Massive search underway for missing distance runner Todd Ragsdale
Todd Ragsdale went for a “light run” Thursday morning at 10:30 and didn't come back. Friday, up above the paved roads, past Terrace Drive and the Ashland Loop where the streets are dirt and mud, rutted and winding, the fog settled in and the wind blew over the backs of searchers and runners all trying to find 46-year-old Ragsdale, an ultra-marathon runner.
He said before leaving Thursday he would be hitting the White Rabbit Trails, which are known to be steep, muddy and full of deep trenches, uncleared tree branches and slippery trails this time of year. Ragsdale was reported missing at about 3:30 p.m. Thursday after he failed to return to his home in Talent. His vehicle was located in a parking area above the park.
Ragsdale wasn’t in his usual shape. “He’s nursing a hamstring injury,” said Sgt. Shawn Richards of the Jackson County Sheriff’s office. “ He also could have got turned around. We always give the benefit of the doubt to people who are missing.”
Richards spoke outside a sheriff’s trailer under a tarp on a drippy Friday morning near the south end of Granite Street, near the end of Lithia Park. Volunteers kept pulling up and dropping off water and supplies. A newly arrived group was given instructions on how to begin their part of the search. A dog attached to the leash of a searcher in an official Search and Rescue jacket sniffed around. Cars lined the road, bumper-to-bumper, for miles. All the faces are serious, the discussions quiet and direct.
There were 70 “emergent volunteers,” people who parked along Granite road and asked to help find Ragsdale, on hand Friday morning. Richards says most of them are runners and hikers. Seven different counties, from Siskiyou up through Douglas, sent search and rescue teams to help look for Ragsdale. A helicopter was also deployed.
Richards said, “We have plenty of help. We don’t need more. If someone had contact with him on the trail, we’d need to talk them, but otherwise we’ve got what we need.”
Ashland city crews are combing Lithia Park, while Jackson County Search and Rescue and a large contingent of trail runners are working the uphill trails. The search was concentrated on an area about 3.5 miles south of Lithia Park.
"We all know if something did happen, you can be pretty remote very quickly in this watershed," said Torsten Heyske of the Ashland Trails Association. "This is a testament to the tightness of the running community and the community in general," Heyske added. "There are a lot of nonrunners up here."
Jackson County Sheriff Corey Falls, speaking from a command post on Granite Street, said the citizen volunteers, many spurred to the watershed via social media, are bringing a unique set of skills to the search.
"We're getting a ton of runners showing up and these guys know the trails like crazy," Falls said. "These guys are hard-core and they know where they're going."
An informal searcher, Cat Gould, who hikes the trials up near the watershed every week, said the main trails have been combed so heavily he must be off the path somewhere and she hopes to find him.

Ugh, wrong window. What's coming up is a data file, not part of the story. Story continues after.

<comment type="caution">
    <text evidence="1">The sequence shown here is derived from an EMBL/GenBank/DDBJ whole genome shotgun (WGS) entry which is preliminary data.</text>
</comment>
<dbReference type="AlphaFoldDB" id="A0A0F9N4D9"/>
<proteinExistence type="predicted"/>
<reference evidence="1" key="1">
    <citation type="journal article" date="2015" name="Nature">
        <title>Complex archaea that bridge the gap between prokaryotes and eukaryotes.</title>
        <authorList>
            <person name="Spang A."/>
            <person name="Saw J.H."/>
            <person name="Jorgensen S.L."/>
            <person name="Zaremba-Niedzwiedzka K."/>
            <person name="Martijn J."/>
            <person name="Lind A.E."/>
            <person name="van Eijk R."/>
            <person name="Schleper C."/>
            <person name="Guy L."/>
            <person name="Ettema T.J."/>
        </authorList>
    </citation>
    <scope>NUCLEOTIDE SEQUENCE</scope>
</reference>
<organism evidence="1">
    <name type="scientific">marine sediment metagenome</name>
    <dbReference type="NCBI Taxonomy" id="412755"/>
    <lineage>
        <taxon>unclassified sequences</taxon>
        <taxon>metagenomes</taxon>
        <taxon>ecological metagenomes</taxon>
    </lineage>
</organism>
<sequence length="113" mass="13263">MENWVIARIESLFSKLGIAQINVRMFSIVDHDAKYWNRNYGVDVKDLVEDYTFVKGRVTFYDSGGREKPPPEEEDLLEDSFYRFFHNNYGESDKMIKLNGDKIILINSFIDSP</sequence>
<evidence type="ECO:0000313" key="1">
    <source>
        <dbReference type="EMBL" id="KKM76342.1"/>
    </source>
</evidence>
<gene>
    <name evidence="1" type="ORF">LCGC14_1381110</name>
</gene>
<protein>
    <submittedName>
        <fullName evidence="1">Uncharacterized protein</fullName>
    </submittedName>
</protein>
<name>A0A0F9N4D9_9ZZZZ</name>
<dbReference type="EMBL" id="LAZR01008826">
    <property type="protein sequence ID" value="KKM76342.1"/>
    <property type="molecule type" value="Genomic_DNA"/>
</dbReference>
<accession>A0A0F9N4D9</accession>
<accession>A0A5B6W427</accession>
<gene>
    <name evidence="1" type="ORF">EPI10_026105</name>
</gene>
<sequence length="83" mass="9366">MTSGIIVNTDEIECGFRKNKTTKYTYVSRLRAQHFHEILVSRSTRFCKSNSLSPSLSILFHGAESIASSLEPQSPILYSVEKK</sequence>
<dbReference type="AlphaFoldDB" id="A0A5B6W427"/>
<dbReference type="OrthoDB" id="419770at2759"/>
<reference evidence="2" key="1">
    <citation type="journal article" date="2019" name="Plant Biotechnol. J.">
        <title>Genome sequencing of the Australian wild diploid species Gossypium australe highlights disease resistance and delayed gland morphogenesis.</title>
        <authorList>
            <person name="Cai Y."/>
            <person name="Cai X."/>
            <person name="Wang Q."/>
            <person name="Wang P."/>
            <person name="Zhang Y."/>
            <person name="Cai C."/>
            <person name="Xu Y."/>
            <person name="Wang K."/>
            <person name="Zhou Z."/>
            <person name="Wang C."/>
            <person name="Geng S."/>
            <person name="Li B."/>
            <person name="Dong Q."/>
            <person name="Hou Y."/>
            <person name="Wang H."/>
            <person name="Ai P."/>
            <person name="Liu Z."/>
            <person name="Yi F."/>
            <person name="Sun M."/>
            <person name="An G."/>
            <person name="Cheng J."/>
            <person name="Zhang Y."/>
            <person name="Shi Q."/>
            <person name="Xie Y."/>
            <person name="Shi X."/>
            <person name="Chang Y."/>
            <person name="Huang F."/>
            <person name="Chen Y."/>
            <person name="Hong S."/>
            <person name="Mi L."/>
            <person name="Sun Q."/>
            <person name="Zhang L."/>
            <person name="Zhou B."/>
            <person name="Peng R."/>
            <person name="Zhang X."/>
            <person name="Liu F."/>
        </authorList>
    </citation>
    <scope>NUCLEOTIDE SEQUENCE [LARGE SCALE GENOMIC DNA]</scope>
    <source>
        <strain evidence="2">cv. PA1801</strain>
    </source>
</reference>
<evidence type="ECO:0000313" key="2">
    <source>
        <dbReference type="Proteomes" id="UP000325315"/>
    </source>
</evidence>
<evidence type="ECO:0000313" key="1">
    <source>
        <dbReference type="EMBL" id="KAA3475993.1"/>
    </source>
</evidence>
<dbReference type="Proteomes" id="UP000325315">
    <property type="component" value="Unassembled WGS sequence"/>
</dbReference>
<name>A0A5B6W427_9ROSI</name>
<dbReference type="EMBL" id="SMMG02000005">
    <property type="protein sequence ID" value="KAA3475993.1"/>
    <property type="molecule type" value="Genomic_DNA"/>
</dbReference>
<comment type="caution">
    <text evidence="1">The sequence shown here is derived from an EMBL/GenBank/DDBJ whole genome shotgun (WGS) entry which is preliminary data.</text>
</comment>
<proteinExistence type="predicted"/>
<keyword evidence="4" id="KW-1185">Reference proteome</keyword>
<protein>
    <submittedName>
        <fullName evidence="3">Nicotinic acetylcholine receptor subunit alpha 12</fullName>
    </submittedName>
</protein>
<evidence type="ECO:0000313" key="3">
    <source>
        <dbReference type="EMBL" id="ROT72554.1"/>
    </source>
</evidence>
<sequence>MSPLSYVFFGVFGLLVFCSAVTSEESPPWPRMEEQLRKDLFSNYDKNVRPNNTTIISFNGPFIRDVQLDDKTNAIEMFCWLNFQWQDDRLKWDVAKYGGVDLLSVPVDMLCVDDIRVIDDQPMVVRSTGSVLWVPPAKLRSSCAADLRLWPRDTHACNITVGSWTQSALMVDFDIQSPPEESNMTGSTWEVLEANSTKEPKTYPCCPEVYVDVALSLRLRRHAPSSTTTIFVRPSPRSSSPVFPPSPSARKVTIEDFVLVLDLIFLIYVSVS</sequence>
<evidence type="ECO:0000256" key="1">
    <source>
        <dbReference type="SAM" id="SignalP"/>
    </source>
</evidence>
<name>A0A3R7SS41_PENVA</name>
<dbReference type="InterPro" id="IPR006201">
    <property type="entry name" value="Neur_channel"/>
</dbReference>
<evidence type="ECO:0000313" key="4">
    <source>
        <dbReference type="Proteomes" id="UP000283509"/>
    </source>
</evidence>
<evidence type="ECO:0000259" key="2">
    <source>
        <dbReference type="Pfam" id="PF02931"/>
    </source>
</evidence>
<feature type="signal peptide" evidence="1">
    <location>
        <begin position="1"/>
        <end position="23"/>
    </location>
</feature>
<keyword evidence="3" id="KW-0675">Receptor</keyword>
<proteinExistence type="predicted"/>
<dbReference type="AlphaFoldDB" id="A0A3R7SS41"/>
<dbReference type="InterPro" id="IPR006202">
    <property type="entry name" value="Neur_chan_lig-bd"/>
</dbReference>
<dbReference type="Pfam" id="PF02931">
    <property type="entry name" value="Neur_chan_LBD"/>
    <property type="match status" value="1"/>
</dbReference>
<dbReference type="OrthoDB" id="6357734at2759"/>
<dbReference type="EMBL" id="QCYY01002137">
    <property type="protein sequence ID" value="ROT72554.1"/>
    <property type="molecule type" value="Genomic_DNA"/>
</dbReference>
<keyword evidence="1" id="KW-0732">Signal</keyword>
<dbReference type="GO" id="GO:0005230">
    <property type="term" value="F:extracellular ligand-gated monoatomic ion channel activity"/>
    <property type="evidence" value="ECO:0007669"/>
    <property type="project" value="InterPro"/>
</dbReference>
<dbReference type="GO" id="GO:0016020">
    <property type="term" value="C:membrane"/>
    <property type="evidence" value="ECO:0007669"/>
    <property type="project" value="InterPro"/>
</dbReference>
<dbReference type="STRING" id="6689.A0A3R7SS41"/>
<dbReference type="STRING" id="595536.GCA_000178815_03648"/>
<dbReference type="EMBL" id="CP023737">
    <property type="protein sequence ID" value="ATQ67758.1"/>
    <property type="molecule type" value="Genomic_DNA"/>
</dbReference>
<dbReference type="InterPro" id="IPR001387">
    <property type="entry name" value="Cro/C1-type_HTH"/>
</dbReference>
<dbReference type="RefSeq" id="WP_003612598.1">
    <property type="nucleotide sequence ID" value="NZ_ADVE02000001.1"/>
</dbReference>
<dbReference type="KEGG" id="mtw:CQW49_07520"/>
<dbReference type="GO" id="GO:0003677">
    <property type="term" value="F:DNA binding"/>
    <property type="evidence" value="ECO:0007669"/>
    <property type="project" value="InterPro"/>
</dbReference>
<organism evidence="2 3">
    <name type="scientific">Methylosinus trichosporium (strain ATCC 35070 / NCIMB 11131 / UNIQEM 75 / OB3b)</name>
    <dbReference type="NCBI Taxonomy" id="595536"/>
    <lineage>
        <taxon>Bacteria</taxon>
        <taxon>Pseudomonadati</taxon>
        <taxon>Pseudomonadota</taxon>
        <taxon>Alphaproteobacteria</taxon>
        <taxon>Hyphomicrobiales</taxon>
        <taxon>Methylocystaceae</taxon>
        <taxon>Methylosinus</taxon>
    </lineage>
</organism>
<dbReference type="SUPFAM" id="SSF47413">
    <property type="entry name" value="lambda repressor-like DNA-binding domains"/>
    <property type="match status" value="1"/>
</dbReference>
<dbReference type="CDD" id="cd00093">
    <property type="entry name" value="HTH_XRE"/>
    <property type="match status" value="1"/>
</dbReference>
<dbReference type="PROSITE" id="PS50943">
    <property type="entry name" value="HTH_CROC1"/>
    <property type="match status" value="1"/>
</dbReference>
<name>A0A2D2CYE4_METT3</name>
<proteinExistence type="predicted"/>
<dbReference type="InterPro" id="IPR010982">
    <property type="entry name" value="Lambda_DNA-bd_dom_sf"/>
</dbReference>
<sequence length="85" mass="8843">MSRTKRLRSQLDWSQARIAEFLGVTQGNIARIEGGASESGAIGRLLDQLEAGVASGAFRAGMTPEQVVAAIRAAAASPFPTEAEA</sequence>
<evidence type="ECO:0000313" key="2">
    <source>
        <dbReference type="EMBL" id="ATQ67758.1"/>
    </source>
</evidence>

“I hike out here on my own," Gould said, "and I’d like to hope this is what the community would do to find me. This is what a community does.”
She was bundled in rain-proof gear, a hood and boots. Gould, soaking wet with the wind blowing her coat around, blocked the drizzle from her face as she spoke. Rain has been falling on and off since Thursday and in higher elevations there’s substantial fog.
The missing runner was not prepared for a night in those conditions.
When Ragsdale left home, his wife reported to officials, he was only wearing running shorts, a black beanie cap, bright green running shoes, a T-shirt and a blue "Rogue Valley Runners" jacket. Sheriff's department officials said Ragsdale also may be wearing a Star Wars head band. He expected to be gone just a short time and wasn’t dressed for anything more. Ragsdale is described as 5 feet 10 inches tall, about 165 pounds and has red hair and blue eyes. With low temperatures huddling around freezing and daytime high’s in the 40s, the weather makes finding him more urgent.
But, Richards remains optimistic, “If he has the wherewithal to run 100 miles, he has the wherewithal to get through this.”
In June 2010, Ragsdale broke what was then the Guinness World Record for distance run barefoot in 24 hours by covering 102 miles, shattering the previous mark of 90.6 miles. The previous winner of the Crater Lake Marathon circled a Medford high school track 413 times in a fundraiser for the American Cancer Society.
Search-and-rescue officials are asking anyone who has heard from Ragsdale since Thursday to contact Emergency Communications of Southern Oregon dispatch at 541-776-7206.
Search and rescue coordinators said late Friday afternoon they will suspend the hunt for Todd Ragsdale at 10 p.m. over concerns of the safety of volunteers, who are encountering wet and slippery terrain in the Ashland watershed.
"We need to give those folks a rest," said Pat Rowland, retired Jackson County sheriff's lieutenant working on the search.
The search will resume Saturday morning, though a time was not immediately available.
Email Ashland freelance writer Julie Akins at email@example.com and follow her on Twitter at twitter.com/@julieakins. Reporters Ryan Pfeil and Mark Freeman contributed to this report.